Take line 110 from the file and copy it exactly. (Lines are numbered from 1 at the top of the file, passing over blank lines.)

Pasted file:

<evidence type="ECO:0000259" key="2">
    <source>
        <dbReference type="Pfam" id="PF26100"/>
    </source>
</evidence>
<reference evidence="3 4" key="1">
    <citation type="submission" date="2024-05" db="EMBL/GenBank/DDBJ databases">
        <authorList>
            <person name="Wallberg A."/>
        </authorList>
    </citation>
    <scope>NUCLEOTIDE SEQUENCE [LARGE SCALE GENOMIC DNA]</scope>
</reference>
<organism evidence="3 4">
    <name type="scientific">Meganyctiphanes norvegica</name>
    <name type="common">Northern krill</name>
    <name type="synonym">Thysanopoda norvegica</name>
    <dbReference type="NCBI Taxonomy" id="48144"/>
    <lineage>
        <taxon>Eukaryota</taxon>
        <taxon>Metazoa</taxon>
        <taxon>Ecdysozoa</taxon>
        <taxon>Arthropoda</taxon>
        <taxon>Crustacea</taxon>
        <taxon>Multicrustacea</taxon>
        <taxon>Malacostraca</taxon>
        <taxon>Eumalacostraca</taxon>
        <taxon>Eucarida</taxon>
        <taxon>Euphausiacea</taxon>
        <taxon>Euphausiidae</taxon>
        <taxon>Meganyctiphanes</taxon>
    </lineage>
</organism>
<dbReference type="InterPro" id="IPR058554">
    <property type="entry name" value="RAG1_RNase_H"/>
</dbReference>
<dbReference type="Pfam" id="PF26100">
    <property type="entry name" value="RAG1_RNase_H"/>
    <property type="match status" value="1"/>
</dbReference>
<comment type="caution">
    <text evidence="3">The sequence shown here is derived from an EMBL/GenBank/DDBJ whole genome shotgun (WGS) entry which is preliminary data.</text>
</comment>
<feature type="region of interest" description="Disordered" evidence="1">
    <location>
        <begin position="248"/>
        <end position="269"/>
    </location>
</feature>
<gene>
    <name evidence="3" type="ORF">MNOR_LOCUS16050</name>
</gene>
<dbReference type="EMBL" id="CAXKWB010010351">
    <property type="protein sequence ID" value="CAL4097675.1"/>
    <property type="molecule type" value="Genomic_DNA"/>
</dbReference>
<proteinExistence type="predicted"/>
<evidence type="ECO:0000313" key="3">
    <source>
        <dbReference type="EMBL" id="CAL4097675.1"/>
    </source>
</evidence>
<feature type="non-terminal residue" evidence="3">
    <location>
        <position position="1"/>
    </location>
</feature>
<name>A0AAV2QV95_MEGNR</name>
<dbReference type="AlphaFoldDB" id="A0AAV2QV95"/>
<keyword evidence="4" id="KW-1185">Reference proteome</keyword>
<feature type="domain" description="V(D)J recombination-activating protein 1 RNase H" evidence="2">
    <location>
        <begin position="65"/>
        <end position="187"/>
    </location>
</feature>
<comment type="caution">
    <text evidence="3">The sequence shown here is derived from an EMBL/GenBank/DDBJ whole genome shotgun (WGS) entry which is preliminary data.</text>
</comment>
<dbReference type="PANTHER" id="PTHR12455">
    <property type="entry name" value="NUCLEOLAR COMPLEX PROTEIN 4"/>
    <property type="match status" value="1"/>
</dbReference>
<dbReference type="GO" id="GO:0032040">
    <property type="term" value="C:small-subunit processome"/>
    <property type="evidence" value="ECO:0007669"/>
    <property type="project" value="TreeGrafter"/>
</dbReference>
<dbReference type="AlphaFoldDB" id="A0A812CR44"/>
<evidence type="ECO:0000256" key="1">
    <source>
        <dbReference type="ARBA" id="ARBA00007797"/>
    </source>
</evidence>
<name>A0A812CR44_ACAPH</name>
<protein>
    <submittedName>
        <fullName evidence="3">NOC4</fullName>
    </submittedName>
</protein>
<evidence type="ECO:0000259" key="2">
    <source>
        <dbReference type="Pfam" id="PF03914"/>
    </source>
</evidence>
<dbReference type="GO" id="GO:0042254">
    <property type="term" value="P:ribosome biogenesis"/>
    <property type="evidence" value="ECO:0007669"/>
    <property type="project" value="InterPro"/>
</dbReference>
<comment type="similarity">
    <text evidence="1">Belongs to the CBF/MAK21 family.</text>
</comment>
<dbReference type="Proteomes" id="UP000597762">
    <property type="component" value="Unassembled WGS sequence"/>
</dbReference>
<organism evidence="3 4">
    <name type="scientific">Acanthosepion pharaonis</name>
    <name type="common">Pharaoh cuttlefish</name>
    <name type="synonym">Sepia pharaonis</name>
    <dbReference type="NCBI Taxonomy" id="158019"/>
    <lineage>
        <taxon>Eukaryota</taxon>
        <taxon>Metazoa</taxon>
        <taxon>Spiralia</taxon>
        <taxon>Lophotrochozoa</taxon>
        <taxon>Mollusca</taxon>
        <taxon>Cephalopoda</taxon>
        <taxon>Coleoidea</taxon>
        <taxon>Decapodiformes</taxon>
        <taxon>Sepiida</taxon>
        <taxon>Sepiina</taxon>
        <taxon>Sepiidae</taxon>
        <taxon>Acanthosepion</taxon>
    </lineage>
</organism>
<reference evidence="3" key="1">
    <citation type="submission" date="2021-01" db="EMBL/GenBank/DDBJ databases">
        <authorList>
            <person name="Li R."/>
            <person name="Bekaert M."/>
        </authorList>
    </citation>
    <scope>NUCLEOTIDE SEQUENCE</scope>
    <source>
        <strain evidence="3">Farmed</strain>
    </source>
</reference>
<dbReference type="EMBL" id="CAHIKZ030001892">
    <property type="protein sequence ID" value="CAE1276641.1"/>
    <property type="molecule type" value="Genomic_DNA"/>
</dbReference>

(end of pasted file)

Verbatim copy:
</dbReference>